Finally, once the students feel very comfortable with the vocabulary and structures in the conversation, you can use the mixer from the Teacher's Guide.  Photocopy the mixer, and make sure you have enough copies to give one card to each student.  Cut them out, and distribute a card to each student.  Encourage the students mill around the room and talk to as many people as possible, asking and answering the questions from the conversation, taking on the identity of the person on their card.  Ring a bell, and have them switch cards with someone and repeat the activity.  Have them take a seat, and ask the questions again, finding out the name, age, and birthday month of the student's "persona."

During the next class, you may have the students practice the conversation and do the mixer once again.  You will also want to have them present their oral presentations, and you can use the simple rubric in the Teacher's Guide.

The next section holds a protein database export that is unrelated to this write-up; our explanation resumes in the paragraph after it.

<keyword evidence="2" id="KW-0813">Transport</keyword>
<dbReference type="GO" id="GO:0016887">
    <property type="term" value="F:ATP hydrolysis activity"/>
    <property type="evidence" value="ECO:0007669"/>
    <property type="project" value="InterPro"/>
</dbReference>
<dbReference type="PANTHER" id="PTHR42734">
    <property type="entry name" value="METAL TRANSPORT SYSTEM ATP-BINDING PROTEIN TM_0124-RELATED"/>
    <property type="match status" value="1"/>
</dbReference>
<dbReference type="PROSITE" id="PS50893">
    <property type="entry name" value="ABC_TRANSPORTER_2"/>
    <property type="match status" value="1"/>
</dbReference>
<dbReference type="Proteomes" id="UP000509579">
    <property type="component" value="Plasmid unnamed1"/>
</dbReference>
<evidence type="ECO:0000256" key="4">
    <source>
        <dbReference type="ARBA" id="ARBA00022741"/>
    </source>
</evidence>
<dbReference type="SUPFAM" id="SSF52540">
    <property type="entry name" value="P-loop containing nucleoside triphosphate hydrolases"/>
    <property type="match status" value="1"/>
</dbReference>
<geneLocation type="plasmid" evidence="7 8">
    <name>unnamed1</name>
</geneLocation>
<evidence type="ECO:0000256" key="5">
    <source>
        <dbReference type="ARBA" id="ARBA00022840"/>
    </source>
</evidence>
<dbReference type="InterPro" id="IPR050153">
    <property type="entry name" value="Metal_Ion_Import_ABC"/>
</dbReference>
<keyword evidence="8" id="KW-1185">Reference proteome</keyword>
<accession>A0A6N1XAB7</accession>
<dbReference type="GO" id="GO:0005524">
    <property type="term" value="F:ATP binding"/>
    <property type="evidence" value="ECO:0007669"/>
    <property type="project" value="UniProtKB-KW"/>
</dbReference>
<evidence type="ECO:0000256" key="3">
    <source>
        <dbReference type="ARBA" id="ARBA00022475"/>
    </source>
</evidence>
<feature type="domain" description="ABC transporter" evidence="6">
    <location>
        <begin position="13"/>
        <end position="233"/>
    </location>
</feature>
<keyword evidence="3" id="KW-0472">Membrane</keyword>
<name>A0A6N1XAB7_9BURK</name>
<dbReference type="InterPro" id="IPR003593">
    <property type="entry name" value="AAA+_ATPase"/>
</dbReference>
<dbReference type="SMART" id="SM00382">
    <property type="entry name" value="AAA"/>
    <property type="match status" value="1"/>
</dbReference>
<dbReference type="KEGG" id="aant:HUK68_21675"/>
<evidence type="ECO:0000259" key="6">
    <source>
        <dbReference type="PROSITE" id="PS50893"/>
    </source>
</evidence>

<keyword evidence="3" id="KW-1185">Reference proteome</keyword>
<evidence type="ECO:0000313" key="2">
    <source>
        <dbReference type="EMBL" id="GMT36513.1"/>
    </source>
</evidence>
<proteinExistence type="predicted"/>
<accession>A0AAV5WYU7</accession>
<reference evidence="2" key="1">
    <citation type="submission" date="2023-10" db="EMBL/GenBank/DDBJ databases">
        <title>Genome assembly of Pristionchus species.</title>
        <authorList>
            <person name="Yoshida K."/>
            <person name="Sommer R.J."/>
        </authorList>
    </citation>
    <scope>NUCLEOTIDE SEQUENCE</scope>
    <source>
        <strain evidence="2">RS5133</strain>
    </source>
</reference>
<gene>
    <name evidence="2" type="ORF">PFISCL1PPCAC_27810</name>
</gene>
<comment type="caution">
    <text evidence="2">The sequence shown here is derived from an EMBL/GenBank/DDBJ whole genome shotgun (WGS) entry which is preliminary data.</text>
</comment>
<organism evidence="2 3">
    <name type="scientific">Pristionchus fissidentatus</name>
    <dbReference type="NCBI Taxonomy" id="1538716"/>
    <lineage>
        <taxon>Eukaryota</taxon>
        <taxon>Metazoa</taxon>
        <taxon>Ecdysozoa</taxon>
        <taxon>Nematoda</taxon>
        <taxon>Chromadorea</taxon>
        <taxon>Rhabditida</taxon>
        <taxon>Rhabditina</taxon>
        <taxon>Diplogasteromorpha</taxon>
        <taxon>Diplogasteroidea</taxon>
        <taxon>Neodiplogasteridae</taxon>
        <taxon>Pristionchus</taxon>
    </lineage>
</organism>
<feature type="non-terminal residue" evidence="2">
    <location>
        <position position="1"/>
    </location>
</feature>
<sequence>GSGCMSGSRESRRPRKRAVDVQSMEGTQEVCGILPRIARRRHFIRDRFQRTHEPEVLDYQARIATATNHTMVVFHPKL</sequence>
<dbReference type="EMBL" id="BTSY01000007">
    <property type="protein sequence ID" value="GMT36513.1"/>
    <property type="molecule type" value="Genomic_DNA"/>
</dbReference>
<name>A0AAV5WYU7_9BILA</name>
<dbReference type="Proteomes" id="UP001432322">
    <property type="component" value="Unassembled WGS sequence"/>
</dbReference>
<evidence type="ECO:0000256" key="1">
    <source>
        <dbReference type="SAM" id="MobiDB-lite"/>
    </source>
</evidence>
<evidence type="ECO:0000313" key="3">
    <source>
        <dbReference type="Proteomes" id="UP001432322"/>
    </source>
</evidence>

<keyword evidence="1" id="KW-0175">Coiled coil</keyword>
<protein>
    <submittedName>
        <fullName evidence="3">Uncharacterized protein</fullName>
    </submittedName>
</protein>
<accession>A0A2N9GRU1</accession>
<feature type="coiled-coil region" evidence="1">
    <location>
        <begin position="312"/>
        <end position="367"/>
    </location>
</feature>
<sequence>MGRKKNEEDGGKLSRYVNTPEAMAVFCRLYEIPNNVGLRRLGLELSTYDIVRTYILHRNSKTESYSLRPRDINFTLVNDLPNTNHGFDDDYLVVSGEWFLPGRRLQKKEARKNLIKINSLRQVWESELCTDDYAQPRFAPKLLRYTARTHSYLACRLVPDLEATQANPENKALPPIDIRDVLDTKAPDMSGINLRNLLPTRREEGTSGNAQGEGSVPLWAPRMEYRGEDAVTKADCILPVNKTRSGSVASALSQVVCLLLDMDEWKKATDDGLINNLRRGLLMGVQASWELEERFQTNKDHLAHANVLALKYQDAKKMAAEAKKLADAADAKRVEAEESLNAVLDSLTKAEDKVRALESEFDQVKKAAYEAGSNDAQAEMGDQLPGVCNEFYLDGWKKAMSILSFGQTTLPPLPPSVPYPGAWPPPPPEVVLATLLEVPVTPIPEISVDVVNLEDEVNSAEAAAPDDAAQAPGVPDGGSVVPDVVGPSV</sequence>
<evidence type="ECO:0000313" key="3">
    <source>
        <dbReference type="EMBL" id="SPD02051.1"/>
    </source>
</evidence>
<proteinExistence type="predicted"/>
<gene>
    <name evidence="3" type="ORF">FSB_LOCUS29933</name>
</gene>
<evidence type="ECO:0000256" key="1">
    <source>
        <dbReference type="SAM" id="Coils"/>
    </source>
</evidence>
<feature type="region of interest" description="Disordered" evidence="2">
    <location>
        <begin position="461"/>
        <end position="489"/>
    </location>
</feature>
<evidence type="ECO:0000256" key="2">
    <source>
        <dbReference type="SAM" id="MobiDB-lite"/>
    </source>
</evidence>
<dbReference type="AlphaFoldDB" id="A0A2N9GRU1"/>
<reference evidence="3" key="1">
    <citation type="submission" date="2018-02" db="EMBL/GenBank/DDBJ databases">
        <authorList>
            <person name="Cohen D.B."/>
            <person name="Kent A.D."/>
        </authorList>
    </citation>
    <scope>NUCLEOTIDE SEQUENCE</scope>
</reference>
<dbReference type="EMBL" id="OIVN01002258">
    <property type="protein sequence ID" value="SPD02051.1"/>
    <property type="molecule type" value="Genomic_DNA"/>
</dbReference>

We hope that many of you will find this a useful sample lesson; we think you will enjoy seeing your students communicating so effectively in Spanish or French!  Please don't hesitate to contact us with any questions, and if you would like to receive future emails of this sort, you can sign up for our regular email list in the box at the top of our blog.

Have a great start to the school year!
- Elizabeth and Denise

Friday, August 17, 2012

Les billets / los boletos: your back-to-school gift!

Denise and I are gearing up for another school year, and to celebrate, we thought we would share a very useful tool with you-- billets or boletos are extra credit tickets that work wonders in our classrooms to keep students motivated and speaking in the target language.